4) Both the petitioner and the respondent have the right to appeal the decision of the Court of First Instance.
5) Judge’s decision is sent to Appeal Court, the Court of Second Instance. (only if appealed by either the petitioner or the respondent)
6) When decision is returned from Appeal Court, the Court of Second Instance, the petitioner and the respondent will be notified of decision. Or, it stays in-house and the petitioner and respondent are notified of the decision.
7) A vetitum (prohibition) may be attached to the decision, requiring that either or both spouses must attend professional counseling with a counselor approved by the Tribunal before being allowed to marry in the Catholic Church. The average length for the Tribunal to process a petition is 12 months. (Unless it is appealed to the higher court, that average length is 18-24 months.) No wedding date can be set until an affirmative decision has been rendered. The Court could require that you participate in an evaluation or counseling with your intended spouse. This requirement is made so that your future marriage may be happy and fulfilling.

Please note that the decision will be rendered in a timely fashion and is not contingent on full payment of fee.
If you have additional questions about annulment procedures, contact the Diocese of Saint Cloud Office of The Tribunal: (320) 251-6557

How long does it take to complete the formal process of annulment?

There is simply no way to promise that your case will be completed within a certain period of time or that the outcome will be in your favor. However, the general norm is that it takes approximately 12 months. The time frame for a declaration of nullity depends on many factors.  For instance, if the petitioner does not complete the necessary document gathering in a timely fashion, the annulment will be delayed.

How much does the annulment procedure cost?

As of July 1, 2016 the Tribunal of the Diocese of St. Cloud will no longer be charging a set fee for annulments. With the promulgation of Pop Francis’ Motu Proprio Mitis Judex Dominus Jesus, this fee has been eliminated. There are many expenses involved in the process and to help defray these expenses, you may wish to make a donation. http://www.stcdio.org/pay

Is an annulment ever denied?

Yes. Some cases are given a negative decision; that is, the judge decides that the marriage was a valid and binding union. If this should happen, you will be notified of that decision by the Tribunal. You would then have the option of appealing the decision to either the Appellate Court in St. Paul/Minneapolis or the Roman Rota. The Roman Rota is the Supreme Court of the Church for marriage cases (among other things).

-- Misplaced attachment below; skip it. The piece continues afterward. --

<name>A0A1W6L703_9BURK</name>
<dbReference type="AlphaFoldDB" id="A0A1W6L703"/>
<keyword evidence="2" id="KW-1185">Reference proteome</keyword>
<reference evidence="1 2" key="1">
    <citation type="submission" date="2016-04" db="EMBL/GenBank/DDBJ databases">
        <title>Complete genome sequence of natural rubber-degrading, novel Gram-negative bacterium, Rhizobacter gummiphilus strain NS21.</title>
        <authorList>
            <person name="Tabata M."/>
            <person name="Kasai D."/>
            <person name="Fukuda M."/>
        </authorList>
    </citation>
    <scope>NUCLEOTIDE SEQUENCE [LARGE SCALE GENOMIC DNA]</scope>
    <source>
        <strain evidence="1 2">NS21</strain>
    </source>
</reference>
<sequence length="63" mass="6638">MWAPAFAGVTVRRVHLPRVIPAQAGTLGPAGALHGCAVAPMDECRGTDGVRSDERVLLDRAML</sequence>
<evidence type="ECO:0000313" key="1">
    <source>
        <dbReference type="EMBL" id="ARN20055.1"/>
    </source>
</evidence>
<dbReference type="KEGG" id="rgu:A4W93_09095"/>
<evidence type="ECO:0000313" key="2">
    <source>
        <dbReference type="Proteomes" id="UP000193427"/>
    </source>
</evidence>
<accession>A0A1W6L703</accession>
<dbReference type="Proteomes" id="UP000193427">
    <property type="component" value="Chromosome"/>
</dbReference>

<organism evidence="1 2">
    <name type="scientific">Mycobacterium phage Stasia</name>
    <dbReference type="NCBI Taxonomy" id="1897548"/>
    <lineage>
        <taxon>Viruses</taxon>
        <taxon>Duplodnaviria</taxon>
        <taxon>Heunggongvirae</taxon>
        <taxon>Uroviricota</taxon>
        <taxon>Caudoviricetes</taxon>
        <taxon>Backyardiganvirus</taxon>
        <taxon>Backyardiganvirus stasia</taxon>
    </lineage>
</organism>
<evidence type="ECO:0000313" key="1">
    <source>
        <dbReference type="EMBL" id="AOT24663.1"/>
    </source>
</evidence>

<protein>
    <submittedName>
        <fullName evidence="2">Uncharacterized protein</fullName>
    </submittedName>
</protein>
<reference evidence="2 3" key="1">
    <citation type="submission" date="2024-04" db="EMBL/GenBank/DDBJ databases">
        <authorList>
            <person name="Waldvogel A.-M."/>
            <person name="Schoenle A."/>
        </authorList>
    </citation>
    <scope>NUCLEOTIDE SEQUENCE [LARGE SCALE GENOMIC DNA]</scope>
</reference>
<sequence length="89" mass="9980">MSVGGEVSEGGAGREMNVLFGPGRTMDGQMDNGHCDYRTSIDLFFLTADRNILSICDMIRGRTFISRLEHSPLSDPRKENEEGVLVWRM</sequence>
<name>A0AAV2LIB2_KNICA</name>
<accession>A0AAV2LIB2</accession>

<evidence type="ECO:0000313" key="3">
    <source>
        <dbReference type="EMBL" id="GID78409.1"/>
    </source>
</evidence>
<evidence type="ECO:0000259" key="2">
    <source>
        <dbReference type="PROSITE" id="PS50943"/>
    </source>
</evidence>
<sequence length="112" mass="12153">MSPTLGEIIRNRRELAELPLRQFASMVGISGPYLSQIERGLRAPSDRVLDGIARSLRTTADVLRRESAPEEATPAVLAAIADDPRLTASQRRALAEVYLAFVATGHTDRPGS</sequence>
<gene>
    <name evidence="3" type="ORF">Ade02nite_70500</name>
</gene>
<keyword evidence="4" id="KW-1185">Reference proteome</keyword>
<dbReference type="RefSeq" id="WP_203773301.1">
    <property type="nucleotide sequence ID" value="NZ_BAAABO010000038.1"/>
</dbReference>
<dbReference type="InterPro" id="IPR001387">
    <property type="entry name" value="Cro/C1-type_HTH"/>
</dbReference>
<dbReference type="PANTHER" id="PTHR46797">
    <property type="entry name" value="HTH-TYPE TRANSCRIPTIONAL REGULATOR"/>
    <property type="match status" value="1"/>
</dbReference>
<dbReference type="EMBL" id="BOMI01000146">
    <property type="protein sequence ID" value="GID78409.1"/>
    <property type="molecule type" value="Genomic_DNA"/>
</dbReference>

What documents are needed?

The following documents are required to begin an annulment case.

• Copies of the baptismal certificates of all Catholic parties involved.
• A copy of the civil marriage license.
• A copy of the church marriage certificate
• A copy of the divorce decree certified or signed by the Judge.


What is a declaration of nullity (a.k.a. annulment)?

A declaration of nullity states that, according to Church law, a given marriage was not valid (and therefore not binding) at the time a couple spoke their marriage vows. A person asks this Office to look at a previous marriage which has ended in divorce, and, if possible, to issue a declaration that this previous marriage no longer binds either party to the union. In no way should this process be thought of as a type of “Catholic Divorce.” A declaration of nullity states that a marriage was invalid from the beginning. A civil divorce, on the other hand, asserts that a marriage, valid or not, is dissolved. The Catholic Church does not grant divorces.

Neither is an annulment a statement that a marriage never existed civilly or in the Church. Rather, it is a determination that certain conditions were present at the time the marriage was entered that made it an invalid union according to Catholic Church teaching. The civil effects and recognition of that marriage remain intact and unchanged. An annulment is not a statement that the marriage was entered into in bad faith by either of the parties. It is not a statement of who caused the marriage to fail or who was most guilty for its failure. Those are certainly important questions for a person to ask. But they are not the questions a Tribunal must answer. The annulment process, in its most simple form, involves any person coming to the Church and asking to be heard. Information is gathered by us and in the end, we answer that person’s request: the marriage was invalid or valid according to the laws of the Church.